When writers and fans alike refer to the Boston Red Sox front office as "penny pinchers" or "dumpster divers" I can't help but tilt my head sideways. And I admit that I can't help but chuckle when fans call in to local Boston sports radio complaining that John Henry spends too much on his English soccer team, Liverpool FC. Those fans must have been under a rock when the front office committed over $20 million a year in salary to Adrian Gonzalez and Carl Crawford.
This offseason the team is unlikely to make another huge splash in free agency. But by offering arbitration to designated hitter David Ortiz, the Red Sox knew it meant that they'd have to pay him at least $14 million next year if he accepted. And while the team still has time to dump salary, they have made no indication that they will be trading Jacoby Ellsbury, Alfredo Aceves, Daniel Bard, Jarrod Saltalamacchia, Mike Avilies or Franklin Morales. All of those players are also eligible for arbitration and due to make a raise in 2012.
The Boston Red Sox currently have $136,400,119 committed to 16 players for the 2012 season. You can add approximately $15 million to that figure to cover David Ortiz' salary. On top of that, you can add approximately $7.9 million for Jacoby Ellsbury, $1.7 million for Alfredo Aceves, $1.6 million for Daniel Bard, $1.6 million for Jarrod Saltalamacchia, $1.5 million for Mike Aviles and $1 million for Franklin Morales.
That brings the team's salary to $166,700,119 with 17 roster spots left to fill. Even if those 17 players make the league minimum of $480,000 it would give the Boston Red Sox a team salary of $174,860,119. That alone surpasses the team's previous record of $168,109,833 in 2010. Factor in the team's contribution to player benefits and performance bonuses and the team is guaranteed to be above the luxury tax threshold of $178 million.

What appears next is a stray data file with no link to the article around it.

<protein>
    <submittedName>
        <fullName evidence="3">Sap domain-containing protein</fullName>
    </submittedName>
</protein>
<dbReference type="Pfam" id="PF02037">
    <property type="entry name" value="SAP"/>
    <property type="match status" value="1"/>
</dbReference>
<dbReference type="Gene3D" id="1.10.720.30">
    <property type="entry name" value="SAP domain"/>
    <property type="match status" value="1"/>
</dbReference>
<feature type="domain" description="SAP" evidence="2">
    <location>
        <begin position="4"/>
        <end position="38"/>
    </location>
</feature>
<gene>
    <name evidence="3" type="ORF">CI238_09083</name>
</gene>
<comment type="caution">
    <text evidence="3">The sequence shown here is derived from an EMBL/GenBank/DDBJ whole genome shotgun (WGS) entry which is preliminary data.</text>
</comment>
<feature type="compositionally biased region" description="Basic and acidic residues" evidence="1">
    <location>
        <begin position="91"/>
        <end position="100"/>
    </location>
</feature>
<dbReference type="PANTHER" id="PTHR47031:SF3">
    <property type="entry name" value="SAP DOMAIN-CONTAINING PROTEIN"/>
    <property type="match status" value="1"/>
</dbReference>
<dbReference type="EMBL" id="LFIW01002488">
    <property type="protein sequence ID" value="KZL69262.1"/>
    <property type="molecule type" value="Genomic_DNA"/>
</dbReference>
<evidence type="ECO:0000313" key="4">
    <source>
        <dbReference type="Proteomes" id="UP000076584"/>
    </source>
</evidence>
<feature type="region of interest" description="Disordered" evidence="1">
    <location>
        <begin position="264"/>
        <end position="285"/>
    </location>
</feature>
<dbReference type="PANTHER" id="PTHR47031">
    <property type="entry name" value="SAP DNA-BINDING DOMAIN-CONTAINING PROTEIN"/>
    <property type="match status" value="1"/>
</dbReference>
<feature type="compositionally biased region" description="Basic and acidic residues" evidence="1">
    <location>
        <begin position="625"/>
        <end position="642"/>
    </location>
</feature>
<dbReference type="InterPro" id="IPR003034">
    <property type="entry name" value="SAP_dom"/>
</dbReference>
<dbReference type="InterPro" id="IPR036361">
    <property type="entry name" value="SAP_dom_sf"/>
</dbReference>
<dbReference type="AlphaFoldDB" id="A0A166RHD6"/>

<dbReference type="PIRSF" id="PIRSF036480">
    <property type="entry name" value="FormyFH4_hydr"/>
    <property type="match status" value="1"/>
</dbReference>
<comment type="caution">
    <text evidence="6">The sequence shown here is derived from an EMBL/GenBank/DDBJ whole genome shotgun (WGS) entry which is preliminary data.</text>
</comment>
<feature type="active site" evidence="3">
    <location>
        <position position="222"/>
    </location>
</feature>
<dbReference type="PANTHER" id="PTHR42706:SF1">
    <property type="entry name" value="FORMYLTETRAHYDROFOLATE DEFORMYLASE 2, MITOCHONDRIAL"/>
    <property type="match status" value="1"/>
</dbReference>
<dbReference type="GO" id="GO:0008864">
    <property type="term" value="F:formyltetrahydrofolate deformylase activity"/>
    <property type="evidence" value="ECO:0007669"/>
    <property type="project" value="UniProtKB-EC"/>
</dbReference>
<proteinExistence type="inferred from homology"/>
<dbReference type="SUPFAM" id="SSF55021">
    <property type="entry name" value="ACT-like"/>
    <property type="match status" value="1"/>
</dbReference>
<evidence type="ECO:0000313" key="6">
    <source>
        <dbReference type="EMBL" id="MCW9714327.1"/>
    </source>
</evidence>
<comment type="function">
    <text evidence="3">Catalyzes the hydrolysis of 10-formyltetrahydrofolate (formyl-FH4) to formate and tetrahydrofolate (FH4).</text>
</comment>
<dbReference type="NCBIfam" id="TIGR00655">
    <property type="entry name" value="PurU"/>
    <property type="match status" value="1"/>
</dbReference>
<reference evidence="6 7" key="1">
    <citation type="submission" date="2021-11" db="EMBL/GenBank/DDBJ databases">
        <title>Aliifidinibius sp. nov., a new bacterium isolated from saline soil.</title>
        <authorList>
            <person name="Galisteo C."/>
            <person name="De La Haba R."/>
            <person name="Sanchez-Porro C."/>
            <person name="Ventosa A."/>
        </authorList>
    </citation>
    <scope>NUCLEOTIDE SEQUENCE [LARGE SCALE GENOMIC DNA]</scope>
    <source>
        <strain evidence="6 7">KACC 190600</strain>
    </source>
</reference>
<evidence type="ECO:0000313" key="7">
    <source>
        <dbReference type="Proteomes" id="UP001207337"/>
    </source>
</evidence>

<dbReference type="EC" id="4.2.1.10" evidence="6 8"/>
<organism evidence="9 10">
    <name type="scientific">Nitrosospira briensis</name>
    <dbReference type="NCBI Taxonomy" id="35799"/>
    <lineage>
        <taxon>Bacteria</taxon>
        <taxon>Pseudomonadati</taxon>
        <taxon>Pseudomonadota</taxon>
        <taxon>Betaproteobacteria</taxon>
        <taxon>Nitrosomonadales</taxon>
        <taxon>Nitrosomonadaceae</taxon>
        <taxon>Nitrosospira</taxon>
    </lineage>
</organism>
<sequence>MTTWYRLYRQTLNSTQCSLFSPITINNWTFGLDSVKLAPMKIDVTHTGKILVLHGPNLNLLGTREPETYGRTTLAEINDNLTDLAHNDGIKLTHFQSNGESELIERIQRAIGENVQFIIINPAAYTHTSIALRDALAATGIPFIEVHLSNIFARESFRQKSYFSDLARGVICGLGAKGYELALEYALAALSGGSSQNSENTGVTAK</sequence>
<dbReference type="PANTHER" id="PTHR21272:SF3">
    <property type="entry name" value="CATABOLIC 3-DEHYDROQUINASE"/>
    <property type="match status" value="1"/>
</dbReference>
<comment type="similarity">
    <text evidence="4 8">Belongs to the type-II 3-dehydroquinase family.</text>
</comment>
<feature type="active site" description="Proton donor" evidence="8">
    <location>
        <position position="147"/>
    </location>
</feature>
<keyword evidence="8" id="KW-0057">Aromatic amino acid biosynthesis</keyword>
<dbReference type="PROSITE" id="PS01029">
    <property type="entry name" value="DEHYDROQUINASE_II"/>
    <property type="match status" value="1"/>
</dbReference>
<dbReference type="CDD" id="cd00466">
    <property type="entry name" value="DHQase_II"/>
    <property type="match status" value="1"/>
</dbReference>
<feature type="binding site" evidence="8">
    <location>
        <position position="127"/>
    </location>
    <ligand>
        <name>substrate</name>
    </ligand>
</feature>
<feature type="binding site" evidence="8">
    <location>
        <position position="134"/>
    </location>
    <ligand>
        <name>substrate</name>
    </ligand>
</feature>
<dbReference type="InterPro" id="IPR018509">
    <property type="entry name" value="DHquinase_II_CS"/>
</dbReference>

And here's the kicker: The Boston Red Sox are not done shopping. According to general managers throughout the league, general manager Ben Cherington is still very active. As of this week, he's been in touch with the agents for Roy Oswalt, Ryan Madson and Joe Saunders. There's an immediate need to add at least one starting pitcher and there is still room for improvement to the team's bullpen.
So what does this mean for the team and its fans going forward? For starters, the Boston Red Sox are unlikely to sign center fielder Jacoby Ellsbury to a contract extension this off-season. They simply do not have the financial flexibility to do so at this time. That's an item that will likely be tabled for next year at the earliest. It also means that Ben Cherington was likely being genuine when he stated that this offseason will be more about "fixing what's under the hood than buying a new car." Any fans still waiting for him to sign an expensive free agent may as well give up on the idea now.
For fans of the team who have often wondered how the team would compete with the New York Yankees if they had a similarly bloated salary, that scenario is no longer hypothetical. This is the closest the team's salaries will be since George Steinbrenner increased the Yankees' salary by $50 million in 2003. Under the new collective bargaining agreement, penalties for being over the luxury tax threshold will become more strict moving forward. By 2014, there's a good chance the Yankees salary will be under $200 million.
For fans on both sides of the rivalry this may present somewhat of an identity crisis. No longer will Red Sox fans be able to hide behind the underdog label when their team fails to beat the Yankees. And Yankees fans can no longer expect their team to sign expensive free agents every offseason. Although, that's really been the case since 2011 when Cliff Lee spurned the Yankees for Philadelphia.
This may not be a painless transition for fans of both teams, but in the end it's really what's best for baseball. Most fans don't want to follow a sport when they can correctly predict the World Series teams in March.